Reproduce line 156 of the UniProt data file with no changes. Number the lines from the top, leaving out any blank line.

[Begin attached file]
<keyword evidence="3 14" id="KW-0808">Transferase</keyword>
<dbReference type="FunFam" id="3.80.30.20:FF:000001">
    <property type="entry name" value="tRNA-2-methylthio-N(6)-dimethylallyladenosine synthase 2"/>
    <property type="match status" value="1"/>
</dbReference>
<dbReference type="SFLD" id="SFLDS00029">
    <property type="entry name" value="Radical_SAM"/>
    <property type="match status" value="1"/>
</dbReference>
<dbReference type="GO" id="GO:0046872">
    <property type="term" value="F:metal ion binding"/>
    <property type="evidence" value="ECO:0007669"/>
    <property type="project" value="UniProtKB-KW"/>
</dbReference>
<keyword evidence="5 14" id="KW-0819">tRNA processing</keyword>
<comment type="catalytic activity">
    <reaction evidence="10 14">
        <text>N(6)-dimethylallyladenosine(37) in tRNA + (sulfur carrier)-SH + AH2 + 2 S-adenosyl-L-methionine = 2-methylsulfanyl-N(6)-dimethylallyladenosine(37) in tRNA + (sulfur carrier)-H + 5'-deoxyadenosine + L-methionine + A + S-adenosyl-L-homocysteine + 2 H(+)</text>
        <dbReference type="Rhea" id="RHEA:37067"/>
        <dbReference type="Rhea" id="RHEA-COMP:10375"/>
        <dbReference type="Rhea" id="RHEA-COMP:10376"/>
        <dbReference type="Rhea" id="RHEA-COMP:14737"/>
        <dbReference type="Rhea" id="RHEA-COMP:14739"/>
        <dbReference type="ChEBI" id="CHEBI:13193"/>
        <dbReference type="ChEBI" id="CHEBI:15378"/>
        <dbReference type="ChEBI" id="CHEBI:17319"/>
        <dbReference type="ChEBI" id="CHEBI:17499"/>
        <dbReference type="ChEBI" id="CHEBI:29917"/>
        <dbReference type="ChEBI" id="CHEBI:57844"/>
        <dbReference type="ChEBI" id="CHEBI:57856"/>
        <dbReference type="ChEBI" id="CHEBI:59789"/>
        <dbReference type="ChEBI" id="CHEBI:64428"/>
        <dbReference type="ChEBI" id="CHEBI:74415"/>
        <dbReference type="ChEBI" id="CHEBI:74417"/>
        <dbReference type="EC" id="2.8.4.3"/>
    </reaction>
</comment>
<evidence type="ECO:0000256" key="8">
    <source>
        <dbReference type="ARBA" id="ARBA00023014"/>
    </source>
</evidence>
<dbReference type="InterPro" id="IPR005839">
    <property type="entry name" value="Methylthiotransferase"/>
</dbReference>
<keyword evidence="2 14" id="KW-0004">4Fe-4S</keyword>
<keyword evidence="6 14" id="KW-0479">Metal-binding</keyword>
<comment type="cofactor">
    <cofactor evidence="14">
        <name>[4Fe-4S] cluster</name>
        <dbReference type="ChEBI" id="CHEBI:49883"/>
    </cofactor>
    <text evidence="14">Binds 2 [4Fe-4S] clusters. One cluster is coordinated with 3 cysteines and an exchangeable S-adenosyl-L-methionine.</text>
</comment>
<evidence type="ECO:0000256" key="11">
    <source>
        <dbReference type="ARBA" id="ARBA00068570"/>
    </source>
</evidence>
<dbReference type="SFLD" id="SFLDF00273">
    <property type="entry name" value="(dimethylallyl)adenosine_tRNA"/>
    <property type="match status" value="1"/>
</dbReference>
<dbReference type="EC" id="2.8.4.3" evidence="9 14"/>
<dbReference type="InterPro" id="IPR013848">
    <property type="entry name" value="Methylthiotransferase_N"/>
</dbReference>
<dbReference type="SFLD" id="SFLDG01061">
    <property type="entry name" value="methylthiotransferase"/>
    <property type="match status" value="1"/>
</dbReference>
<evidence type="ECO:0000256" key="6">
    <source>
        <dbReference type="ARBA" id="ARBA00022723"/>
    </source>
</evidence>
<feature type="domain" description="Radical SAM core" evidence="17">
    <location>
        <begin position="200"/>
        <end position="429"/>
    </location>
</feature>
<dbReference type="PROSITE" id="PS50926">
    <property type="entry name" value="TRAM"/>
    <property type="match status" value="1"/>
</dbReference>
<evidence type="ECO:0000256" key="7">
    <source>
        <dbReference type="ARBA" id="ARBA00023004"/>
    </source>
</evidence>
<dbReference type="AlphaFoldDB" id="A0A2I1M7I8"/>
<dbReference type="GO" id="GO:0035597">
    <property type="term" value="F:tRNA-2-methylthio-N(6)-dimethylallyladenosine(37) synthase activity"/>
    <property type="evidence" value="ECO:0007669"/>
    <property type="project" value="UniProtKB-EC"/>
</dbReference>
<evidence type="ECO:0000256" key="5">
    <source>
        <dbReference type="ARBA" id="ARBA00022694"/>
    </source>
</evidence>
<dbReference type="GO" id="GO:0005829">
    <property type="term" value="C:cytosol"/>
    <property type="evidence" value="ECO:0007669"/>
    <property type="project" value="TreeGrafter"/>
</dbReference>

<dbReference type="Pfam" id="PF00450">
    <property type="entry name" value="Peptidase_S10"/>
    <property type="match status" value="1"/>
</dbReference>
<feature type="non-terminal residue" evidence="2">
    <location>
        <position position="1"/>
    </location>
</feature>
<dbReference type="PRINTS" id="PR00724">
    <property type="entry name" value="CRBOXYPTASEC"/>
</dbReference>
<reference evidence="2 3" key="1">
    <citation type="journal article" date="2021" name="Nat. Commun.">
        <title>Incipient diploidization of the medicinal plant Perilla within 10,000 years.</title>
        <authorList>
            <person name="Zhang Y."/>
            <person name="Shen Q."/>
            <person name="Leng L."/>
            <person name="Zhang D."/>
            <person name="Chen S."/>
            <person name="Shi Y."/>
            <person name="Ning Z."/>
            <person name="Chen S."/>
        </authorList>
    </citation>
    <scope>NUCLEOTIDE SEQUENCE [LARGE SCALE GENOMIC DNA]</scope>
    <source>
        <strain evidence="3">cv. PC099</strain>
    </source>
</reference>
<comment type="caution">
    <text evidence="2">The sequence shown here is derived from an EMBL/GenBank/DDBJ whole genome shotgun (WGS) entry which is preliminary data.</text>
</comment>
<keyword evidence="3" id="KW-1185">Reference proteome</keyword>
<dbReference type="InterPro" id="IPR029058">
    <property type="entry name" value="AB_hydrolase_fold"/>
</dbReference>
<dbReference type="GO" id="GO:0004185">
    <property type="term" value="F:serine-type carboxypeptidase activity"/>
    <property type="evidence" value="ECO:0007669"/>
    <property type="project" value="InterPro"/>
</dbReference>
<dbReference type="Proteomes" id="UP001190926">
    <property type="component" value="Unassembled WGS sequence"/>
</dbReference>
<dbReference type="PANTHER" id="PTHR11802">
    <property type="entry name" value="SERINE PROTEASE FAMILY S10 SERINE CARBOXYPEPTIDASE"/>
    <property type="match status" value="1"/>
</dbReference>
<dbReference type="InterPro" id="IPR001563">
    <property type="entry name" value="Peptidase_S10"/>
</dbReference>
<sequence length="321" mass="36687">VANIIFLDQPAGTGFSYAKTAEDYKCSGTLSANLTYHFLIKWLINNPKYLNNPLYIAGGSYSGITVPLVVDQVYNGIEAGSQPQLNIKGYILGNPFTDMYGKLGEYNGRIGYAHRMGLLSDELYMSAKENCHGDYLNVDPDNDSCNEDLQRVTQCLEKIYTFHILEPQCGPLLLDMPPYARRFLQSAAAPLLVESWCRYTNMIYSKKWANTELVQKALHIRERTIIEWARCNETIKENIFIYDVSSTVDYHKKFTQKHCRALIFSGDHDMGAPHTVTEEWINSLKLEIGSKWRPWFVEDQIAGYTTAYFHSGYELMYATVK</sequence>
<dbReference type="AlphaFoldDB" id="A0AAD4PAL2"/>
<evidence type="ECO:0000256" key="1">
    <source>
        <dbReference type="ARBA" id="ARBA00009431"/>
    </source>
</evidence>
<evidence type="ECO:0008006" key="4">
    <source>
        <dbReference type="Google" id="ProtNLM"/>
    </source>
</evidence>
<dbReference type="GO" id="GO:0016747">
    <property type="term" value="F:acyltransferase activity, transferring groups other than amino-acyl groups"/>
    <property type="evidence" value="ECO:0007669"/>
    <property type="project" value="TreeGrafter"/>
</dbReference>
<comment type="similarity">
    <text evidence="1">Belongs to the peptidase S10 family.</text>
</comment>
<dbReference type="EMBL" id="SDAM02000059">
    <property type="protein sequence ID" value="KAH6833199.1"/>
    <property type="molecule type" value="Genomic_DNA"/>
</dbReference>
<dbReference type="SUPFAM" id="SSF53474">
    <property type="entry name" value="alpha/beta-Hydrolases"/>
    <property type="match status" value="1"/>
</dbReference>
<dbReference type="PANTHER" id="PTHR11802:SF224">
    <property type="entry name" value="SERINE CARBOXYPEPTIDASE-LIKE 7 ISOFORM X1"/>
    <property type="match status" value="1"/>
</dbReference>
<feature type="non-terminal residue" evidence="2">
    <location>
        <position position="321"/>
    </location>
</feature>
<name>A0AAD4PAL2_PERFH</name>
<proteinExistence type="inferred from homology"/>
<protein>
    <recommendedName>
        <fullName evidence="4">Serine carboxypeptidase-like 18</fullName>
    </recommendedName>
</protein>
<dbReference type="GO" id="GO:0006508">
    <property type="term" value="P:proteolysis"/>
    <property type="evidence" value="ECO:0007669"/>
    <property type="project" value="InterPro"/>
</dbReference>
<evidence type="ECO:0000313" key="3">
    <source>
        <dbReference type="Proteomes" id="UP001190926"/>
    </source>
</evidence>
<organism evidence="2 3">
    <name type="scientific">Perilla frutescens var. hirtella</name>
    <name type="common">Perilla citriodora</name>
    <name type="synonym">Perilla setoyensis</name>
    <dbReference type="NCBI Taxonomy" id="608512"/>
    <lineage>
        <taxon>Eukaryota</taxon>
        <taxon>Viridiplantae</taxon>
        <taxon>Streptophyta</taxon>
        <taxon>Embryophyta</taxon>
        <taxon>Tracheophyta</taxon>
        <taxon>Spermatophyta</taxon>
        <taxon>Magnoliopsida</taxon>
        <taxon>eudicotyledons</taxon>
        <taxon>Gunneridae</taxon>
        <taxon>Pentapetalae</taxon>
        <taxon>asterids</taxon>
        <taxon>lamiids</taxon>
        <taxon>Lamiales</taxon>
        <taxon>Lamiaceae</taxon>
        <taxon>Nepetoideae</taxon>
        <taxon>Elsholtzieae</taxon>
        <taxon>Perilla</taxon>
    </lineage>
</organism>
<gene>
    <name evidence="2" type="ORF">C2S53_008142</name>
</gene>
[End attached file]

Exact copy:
    <property type="match status" value="1"/>